Trail Closure at Loafer Creek
A one-mile portion of the Roy Rogers Trail in the Loafer Creek Recreation Area will be closed Monday through Friday starting March 22 and extending to April 30, as work crews will be cutting vegetation in this area. The four-mile equestrian and hiking trail will be fully open Saturdays and Sundays only.
DWR and CA Parks are partnering with CAL FIRE’s Vegetation Management Program to clear hazard trees and fire-prone underbrush from the North Complex Wildfire burn scar in the Loafer Creek Recreation Area. CAL FIRE work crews will hand cut and use heavy equipment in the northeastern portion of Loafer Creek; crews may be visible or audible to visitors in the Recreation Area.
This collaborative effort to aid in recovery from impacts caused by the 2020 North Complex wildfire will continue for the next several years.
Many Lake Oroville State Recreation Area (LOSRA) campgrounds are open. Reservations for camp sites can be made online for dates after April 1 by selecting the Reservations tab on the Lake Oroville State Recreation Area webpage. Group camping, including floating campgrounds, and boat-in campgrounds remain closed.
The Lime Saddle, Bidwell Canyon, and Spillway boat ramps are open for use. Bidwell Canyon and Lime Saddle boat ramps are open 24-hours per day and the Spillway boat ramp is open from 6 a.m. to 8 p.m. daily. The Loafer Creek boat ramps remain out of the water. The Loafer Point Boat Ramp area is still closed for construction which is anticipated to be completed this spring. All day use facilities at Lake Oroville State Recreation Area (LOSRA) are open. The Lake Oroville Visitor Center remains closed due to COVID-19 restrictions.
Visit the California Parks LOSRA webpage for current information on facility status as well as current requirements to protect public health during the COVID-19 pandemic. Information about recreation facilities can be found in DWR’s interactive map on the Lake Oroville Recreation webpage. For information about the Oroville Wildlife Area, including the Thermalito Afterbay, visit the California Department of Fish and Wildlife webpage.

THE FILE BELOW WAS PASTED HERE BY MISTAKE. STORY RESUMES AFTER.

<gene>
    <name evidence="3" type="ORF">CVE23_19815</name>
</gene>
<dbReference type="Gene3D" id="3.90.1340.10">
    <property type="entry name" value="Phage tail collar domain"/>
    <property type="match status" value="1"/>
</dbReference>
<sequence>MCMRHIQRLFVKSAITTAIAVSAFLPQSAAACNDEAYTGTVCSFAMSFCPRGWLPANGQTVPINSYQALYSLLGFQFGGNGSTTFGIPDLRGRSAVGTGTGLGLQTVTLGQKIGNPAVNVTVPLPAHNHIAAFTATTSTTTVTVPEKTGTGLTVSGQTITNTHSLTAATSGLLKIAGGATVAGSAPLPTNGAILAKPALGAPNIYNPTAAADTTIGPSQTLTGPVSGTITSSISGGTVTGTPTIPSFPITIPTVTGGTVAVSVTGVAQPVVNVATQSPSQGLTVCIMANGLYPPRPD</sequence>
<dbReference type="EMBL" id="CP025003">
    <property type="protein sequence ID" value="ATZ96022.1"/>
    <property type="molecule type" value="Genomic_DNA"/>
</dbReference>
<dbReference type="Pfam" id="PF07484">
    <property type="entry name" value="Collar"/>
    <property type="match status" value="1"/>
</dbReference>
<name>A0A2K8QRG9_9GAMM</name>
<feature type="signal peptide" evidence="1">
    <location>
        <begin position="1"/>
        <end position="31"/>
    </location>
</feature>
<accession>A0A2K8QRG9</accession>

Current Lake Operations
The elevation of Oroville’s reservoir is about 720 feet elevation and storage is about 1.41 million acre-feet -- 40 percent full and 53 percent of historical average. Currently, in the Northern Sierra Basin, rainfall is below average, at 53 percent of normal for this time of year and snowpack is also below average at 71 percent of normal. Dry conditions with a warming trend are expected this weekend and into the week of March 29.
The total releases to the Feather River are 1,050 cubic feet per second (cfs). During the first week of April, DWR is planning to further decrease total flows to the Feather River to conserve water this spring until it is needed later in the season for downstream flow, supply, and water quality requirements. Currently, the Feather River flows consist of 800 cfs down the Low Flow Channel through the City of Oroville, and 250 cfs from the Thermalito Afterbay Outlet (Outlet) for a total of 1,050 cfs for the Feather River’s high flow channel downstream of the Outlet.
The public can track precipitation, snow, reservoir levels, and more at the California Data Exchange Center at www.cdec.water.ca.gov. Lake Oroville is identified as “ORO”.
All data as of midnight 3/25/2021